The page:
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In his critique of the much-admired new book House of Debt, Jay Weiser warns that government mortgage guarantees have “undermined market discipline, encouraging risky borrowers to load up on artificially low-rate debt.” Might there be another, more constructive approach to helping U.S. households achieve sustainable homeownership? For the sake of argument, let’s leave aside the question of whether it’s appropriate for public policy to favor homeownership over renting. 

In 2010, O. Emre Ergungor of the Federal Reserve Bank of Cleveland argued that if our goal is to encourage sustainable homeownership, we ought to favor down-payment assistance over interest-rate subsidies, like the federal mortgage-interest tax deduction. In a similar vein, Joseph Gyourko of the Wharton School has called for replacing the Federal Housing Administration, which guarantees mortgages and which has been a financial failure, thanks in part to high default rates among the borrowers it backs, with a subsidized savings program that would match the savings of qualified households, thus helping them make 10 percent down payments on homes within their economic reach. 

Gyourko’s proposal is motivated by a number of concerns:

(1) the FHA has failed to discipline its risk-underwriting process, and he is skeptical that it will ever do so, due in part to political pressures. Starting from scratch makes sense if this is indeed the case.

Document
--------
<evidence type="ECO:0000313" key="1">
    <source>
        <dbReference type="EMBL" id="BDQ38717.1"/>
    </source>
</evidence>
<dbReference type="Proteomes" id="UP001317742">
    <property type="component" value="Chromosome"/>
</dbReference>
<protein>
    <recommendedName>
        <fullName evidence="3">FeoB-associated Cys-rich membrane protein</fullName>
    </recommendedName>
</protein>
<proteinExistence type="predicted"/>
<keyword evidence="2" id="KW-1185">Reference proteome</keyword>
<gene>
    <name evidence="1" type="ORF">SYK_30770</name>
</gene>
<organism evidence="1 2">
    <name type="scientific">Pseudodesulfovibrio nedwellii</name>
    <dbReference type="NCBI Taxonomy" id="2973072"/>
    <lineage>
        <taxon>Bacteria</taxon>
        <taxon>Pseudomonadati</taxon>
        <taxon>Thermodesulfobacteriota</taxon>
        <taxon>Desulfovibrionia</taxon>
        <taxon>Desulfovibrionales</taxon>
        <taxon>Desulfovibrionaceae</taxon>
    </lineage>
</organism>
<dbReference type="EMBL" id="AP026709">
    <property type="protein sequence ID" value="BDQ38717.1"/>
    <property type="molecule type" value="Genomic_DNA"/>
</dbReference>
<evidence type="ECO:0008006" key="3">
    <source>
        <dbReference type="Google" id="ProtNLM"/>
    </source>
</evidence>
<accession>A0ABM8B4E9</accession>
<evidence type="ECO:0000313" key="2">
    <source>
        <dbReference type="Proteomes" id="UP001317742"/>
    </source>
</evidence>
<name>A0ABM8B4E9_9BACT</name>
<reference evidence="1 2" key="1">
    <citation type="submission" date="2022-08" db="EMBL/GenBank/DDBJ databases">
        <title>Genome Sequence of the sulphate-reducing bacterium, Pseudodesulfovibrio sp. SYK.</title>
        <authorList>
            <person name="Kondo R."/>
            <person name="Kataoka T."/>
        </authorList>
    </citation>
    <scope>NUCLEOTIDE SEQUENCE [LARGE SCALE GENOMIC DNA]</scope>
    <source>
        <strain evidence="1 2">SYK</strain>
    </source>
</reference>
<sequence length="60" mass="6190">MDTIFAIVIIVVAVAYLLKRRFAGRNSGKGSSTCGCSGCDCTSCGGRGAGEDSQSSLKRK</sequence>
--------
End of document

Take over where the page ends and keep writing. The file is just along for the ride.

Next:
(2) The FHA is undercapitalized, with a leverage ratio (as of last year) of over $40 in outstanding insurance guarantees to every $1 in what it calls total capital resources to pay off losses, a marked deterioration from the 12 to 1 ratio in fiscal year 2007. The mortgages the FHA insures belong to borrowers who are leveraged at 33 to 1 on average. As soon as housing prices fall, the FHA will find itself quickly overwhelmed and it is a safe bet that taxpayers will be left to pick up the pieces. 

(3) A subsidized savings program will address the equity shortfall, it won’t require a large bureaucracy capable of pricing complex mortgage guarantees and managing the foreclosure process, and the success of big mutual-fund companies demonstrates that such a program can be operated with low overhead, thus ensuring that taxpayers resources are directed to achieving the underlying goal of helping households accumulate wealth.